Kneading can make or break your dough. Kneading activates the gluten in the flour, providing you with the nice airy structure of bread we all know and love.

Don’t be nervous, this step is fairly simple. You just need to be patient and gentle with your dough. That is the most important tip I can give you. Being gentle and taking care of your dough will allow it to bake up into a fabulous bread. Once you begin kneading, pay attention to the section of dough that is against the surface you are working on. If at any point it begins to tear or seems to have small holes in it, you want to take a break. This means you’re beginning to overwork your dough. Even if you have just started kneading, listen to the dough and let it rest. Simply throw a towel over it for 10 minutes and then come back and continue kneading. You’ll know when your dough is kneaded well when it’s soft, consistently smooth, and feels light.

If you begin to knead and your dough is sticky, throw a little flour down on the surface and continue. Add as much as you need, but be careful to not add too much to your dough. This will create a denser dough and will throw off your ingredient ratio.

If you’re using a mixer, feel free to completely mix your bread in the bowl. However, I like to take mine out and knead it by hand for 5-10 minutes before I let it rise. I have always had a better bread bake up because of it. Your dough just needs a little love and attention.

Rising & Proofing

Rising and proofing are basically the same thing. This period generally happens twice, once right after kneading your dough (bulk proof) and once after your items are shaped (final proof). During any step of rising, make sure your dough is sprayed or brushed with water. This will help prevent it from forming any type of crust on the surface.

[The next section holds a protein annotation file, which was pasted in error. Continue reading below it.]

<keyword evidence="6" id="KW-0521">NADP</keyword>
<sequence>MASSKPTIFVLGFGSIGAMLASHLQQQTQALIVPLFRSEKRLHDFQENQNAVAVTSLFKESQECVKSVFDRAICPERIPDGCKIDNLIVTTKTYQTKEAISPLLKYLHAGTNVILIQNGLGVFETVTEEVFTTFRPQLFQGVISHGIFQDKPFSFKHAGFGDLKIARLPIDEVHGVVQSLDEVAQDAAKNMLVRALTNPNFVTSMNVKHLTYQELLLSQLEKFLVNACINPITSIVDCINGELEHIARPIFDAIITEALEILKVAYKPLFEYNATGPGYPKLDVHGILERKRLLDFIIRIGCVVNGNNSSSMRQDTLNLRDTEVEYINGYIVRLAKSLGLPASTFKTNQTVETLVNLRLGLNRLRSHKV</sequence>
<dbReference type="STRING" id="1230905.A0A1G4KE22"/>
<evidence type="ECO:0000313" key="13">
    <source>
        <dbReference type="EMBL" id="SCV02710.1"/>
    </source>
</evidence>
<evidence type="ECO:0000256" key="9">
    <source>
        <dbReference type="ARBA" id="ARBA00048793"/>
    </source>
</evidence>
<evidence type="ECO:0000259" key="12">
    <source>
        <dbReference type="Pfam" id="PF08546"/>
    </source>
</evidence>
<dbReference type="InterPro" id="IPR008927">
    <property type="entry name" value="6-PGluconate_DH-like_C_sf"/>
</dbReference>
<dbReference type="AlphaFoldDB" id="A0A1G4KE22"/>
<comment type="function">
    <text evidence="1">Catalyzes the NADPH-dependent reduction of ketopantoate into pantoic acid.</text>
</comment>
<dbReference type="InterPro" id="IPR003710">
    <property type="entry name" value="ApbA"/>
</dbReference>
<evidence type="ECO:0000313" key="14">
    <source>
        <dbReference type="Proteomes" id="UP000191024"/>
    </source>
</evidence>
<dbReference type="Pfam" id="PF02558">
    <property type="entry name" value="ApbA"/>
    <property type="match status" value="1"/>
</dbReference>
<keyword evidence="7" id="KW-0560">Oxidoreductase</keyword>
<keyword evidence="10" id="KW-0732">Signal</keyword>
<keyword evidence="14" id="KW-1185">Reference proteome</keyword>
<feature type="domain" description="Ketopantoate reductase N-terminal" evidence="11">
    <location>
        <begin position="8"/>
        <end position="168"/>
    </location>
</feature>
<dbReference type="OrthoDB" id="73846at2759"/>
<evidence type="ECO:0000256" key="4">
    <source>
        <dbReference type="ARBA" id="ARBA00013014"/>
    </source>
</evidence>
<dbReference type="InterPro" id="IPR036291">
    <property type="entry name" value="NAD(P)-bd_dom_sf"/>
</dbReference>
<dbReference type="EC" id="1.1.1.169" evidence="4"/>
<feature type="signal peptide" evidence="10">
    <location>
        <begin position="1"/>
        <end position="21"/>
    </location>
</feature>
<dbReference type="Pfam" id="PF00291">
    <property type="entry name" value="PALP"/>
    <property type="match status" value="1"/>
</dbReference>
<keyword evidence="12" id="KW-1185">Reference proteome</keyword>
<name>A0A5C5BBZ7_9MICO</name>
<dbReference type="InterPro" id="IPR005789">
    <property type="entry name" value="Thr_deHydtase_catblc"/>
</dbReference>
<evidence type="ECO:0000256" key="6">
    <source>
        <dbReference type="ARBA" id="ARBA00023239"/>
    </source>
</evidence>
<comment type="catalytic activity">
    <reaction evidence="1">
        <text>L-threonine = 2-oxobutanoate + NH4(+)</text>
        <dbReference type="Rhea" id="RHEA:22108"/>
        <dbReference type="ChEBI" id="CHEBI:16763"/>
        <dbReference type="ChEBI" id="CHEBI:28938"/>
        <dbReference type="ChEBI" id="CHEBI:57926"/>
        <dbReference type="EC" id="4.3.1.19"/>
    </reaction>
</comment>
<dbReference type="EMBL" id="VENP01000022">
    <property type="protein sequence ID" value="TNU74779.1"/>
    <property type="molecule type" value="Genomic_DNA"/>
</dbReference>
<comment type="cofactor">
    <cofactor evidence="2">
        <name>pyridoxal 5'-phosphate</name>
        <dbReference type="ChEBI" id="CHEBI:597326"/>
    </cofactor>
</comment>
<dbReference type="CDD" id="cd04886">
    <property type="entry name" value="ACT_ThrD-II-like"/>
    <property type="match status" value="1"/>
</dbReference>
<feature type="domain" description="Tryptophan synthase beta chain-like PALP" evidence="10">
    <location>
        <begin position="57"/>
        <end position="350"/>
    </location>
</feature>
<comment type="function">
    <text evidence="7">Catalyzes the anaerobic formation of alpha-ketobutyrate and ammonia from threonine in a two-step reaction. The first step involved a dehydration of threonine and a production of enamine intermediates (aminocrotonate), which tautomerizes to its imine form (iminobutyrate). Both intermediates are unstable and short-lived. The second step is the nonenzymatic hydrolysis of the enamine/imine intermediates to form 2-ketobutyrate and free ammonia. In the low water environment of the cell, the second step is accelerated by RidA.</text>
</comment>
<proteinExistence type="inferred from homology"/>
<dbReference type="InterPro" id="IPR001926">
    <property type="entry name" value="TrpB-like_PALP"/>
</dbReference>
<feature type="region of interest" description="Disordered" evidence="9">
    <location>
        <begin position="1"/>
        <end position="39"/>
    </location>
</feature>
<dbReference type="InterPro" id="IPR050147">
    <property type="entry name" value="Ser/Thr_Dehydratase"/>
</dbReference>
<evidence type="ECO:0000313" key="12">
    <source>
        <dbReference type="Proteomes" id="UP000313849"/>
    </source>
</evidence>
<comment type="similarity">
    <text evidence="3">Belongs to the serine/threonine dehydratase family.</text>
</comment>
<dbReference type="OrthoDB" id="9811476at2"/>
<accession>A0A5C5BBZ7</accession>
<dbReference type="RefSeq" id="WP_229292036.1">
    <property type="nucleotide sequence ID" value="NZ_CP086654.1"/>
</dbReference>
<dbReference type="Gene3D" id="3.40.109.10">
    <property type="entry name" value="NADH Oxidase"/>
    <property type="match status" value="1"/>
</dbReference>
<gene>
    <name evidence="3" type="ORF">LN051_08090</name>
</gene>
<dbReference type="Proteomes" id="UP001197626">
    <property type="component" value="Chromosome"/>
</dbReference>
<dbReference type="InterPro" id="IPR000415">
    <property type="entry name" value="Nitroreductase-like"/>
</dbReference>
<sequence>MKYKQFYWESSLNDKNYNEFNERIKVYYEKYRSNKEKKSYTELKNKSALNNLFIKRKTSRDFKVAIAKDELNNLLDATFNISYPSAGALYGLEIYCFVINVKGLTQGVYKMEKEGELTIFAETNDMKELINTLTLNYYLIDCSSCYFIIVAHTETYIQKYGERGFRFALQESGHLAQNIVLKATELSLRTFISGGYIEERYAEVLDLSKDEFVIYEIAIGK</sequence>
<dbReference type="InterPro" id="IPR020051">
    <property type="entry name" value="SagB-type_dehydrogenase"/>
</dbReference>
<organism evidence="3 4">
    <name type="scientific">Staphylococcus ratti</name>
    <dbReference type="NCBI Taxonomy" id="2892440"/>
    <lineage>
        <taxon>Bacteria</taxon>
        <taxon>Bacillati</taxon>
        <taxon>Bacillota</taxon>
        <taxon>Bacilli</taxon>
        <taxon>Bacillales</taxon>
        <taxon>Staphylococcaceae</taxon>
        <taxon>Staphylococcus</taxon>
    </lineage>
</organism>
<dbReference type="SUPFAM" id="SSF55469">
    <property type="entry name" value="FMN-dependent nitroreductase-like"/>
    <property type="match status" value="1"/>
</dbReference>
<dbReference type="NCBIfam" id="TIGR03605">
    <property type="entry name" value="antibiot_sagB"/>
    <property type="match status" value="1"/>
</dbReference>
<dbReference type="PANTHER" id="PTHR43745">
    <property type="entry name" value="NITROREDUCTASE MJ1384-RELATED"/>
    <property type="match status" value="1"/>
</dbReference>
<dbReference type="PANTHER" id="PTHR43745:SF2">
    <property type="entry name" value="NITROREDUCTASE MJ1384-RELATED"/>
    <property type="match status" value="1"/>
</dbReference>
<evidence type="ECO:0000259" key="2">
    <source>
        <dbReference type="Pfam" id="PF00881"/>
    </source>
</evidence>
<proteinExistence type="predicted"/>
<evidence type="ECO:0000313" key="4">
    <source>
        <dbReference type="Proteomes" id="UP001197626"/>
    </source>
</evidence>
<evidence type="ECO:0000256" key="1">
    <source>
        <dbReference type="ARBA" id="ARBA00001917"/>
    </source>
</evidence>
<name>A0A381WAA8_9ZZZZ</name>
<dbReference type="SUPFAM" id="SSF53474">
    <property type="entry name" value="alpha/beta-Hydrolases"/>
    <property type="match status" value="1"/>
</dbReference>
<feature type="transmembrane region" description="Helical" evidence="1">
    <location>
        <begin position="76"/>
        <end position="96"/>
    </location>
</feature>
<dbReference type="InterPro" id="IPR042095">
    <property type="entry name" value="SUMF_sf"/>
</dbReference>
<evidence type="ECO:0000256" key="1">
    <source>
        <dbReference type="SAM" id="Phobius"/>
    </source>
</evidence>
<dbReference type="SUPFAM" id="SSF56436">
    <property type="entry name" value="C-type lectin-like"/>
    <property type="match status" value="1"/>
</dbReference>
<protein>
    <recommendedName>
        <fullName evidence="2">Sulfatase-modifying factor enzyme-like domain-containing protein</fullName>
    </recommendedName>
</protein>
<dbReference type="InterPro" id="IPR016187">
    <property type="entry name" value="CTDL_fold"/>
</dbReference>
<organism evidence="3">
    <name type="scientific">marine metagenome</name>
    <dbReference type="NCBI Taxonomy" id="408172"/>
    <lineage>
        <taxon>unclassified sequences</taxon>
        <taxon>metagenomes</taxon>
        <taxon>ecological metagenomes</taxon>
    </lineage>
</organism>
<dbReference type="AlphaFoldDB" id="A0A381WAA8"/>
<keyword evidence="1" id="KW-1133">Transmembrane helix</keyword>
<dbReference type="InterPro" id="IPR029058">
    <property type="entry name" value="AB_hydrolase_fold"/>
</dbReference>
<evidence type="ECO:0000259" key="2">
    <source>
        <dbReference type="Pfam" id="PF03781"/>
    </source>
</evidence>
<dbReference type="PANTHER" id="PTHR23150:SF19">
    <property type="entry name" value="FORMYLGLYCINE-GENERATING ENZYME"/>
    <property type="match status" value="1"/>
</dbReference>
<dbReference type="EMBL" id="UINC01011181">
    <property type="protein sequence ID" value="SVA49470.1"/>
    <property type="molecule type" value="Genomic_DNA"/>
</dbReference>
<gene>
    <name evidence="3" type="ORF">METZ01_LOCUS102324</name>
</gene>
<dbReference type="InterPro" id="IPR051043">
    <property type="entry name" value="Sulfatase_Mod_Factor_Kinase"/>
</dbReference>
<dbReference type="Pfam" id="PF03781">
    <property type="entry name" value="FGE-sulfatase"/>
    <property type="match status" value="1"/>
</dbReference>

Bulk Proof:

After your dough is kneaded, you want to place it in an oiled bowl and cover it with a damp towel or plastic wrap. You’ll want this bowl to sit in a warm area until your dough has about doubled in size. This step is important; you want to make sure your bread has risen enough that will achieve the correct texture when baked, but not too long that your dough is past the point of return. You know when your dough is proofed enough when you can stick your finger in and the dimple will come back about halfway. If it pops back all the way, your dough is under proofed. If it doesn’t come back at all, your dough is over proofed.

Final Proof:

The final proof is fairly easy and often shorter than the bulk proof. Shape your dough into the desired pan or shape and brush with water once again. Let your dough sit until it has about doubled again. At this point you know you’re ready for baking.